Andy here. I’m the game design/programming end of Golden Ruby. We recently got a bug report from Erick Beard about an issue in Worm Run where the player could be killed by running really fast into a wall with lava on the other side. We fixed it in the most recent update and he was wondering exactly what we did to rectify the issue. So welcome to the first and possibly only issue of GOLDEN RUBY PROGRAMMER MAIL BAG.
(image captured by Eric Beard)
Eric got going good and fast in the temple area, hit that wall up there and was burned to a crisp. Not good.
Why It Happened
The issue lies with how Worm Run deals with collisions. I wrote the physics system myself, but it’s not at all unusual in how it handles things. So let’s brace ourselves for some Programmer Art and dive in.
In this image, the stick figure is Zeke, the plain rectangle is a wall, and the rectangle with the lines is lava. There is a reason we brought in Nick to do the art for this game.
Every frame, the player moves according to their velocity (1). After they move, the game checks to see if they are somewhere they shouldn’t be (such as inside a wall). In (2) up there, you can see that the player is in the wall. When this happens, the game pushes them back out until they are no longer touching the wall (3). This all happens before the player sees anything, so to them it will appear that Zeke hit the wall and stayed there, as physics would dictate.
This check is done by using several nodes that surround the player’s body (which can be seen in this screencap of Worm Run with some of my debug tools on). Worm Run uses 6 of these nodes, four to check walls and such, and an extra two to see when the player is adjacent to a wall. In the game, players can slide and hang onto walls, so it is important to know if they are “touching.” This can be tricky, because the way the game handles collisions is to push the player away from the wall until the four main nodes are no longer in the wall. So on a technical level, Zeke is never touching a wall, just incredibly close. That’s why the extra two nodes are needed. They’re just a bit further away, so when the four main nodes are pushed away from a wall, the extra node on that side will still be touching, and the game knows that the player is up against the wall.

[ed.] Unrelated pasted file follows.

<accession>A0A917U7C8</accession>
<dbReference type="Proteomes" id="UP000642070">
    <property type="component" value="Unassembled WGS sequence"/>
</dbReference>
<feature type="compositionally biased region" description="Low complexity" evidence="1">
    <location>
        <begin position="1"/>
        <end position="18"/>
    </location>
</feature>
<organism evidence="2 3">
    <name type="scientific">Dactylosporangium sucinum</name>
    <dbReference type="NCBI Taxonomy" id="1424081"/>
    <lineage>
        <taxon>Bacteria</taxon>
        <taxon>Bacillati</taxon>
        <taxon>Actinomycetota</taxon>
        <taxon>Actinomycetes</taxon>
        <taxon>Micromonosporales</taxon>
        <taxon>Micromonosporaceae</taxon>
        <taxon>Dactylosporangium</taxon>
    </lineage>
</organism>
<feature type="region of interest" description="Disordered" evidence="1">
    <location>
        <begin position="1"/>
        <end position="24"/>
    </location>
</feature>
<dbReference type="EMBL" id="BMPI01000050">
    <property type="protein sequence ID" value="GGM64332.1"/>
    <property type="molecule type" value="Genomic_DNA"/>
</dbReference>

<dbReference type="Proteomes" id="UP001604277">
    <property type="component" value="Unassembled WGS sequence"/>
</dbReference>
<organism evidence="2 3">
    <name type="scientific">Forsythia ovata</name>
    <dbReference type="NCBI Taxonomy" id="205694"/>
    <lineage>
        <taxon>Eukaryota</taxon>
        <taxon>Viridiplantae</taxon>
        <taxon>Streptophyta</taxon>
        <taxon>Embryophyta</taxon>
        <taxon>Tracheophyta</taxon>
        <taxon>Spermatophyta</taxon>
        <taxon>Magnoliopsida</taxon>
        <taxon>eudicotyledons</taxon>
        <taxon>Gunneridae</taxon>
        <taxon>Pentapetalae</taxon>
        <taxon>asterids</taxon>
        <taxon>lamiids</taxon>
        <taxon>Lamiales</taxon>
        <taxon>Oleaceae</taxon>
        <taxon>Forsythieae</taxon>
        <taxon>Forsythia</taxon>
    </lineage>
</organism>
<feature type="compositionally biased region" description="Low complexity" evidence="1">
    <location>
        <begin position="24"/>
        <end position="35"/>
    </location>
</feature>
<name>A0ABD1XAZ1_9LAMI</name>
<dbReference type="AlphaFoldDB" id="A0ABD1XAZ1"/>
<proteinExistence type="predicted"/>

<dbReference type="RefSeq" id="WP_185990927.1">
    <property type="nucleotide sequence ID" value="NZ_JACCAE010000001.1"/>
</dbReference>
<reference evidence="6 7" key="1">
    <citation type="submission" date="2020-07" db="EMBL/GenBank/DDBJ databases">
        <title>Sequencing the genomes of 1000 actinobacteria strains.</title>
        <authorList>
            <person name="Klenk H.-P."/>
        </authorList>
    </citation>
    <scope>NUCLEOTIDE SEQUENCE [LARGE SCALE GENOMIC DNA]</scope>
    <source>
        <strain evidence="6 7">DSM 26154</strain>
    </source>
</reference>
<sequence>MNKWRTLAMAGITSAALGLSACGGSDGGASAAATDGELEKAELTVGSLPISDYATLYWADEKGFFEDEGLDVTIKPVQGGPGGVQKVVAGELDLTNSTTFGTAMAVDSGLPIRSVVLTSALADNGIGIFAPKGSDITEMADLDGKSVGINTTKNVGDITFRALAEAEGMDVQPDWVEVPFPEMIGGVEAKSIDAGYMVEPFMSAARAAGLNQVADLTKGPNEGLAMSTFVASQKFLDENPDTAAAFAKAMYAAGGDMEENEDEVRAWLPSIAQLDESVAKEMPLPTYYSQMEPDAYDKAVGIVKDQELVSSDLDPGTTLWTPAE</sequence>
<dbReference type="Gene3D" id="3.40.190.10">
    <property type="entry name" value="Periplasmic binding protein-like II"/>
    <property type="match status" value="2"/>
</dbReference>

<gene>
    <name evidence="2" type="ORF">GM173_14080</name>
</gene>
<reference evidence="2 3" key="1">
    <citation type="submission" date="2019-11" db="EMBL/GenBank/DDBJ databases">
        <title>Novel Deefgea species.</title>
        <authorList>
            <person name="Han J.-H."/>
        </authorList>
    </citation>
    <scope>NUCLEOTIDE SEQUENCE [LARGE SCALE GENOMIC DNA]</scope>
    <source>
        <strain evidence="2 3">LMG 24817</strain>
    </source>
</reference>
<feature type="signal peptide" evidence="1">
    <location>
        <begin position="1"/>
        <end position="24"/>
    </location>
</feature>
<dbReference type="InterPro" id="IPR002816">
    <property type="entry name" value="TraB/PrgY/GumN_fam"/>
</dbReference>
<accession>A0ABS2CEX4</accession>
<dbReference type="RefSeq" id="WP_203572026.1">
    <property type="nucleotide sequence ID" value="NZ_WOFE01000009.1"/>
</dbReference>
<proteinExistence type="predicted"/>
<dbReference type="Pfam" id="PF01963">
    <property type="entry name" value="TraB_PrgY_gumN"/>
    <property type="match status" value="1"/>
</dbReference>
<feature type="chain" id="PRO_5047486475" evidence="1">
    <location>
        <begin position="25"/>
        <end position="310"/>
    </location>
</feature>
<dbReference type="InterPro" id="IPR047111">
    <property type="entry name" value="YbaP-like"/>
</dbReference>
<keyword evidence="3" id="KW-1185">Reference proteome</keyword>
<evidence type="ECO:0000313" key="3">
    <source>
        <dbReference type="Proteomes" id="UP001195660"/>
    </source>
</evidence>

So that’s how the collisions work, but why does the bug happen?
Well previously, checking for deadly things like lava and spikes occurred several times during this process. Usually it was fine because it is very difficult for the player to travel more than 1 block’s distance in a single frame, so if they hit lava they died. No problem (at least for the player; Zeke might have a problem with it). But if something happened like in panel 2 in the illustration, the game would register that one of their nodes was in lava, killing them before moving them back against the wall. Not good.
An obvious solution is to just not check those nodes for contact with deadly things until after the player has been moved, but this leads to its own issues. Remember that after the player has been moved back, they are not technically touching anything, even the floor. As far as the game is concerned, they are hovering a little less than a pixel above the ground.
When the check was made after moving the player, it always found that the player was NOT touching lava, even if they appeared to be standing right on top of it. Technically, the node was not in the lava block; it had just been moved out of it.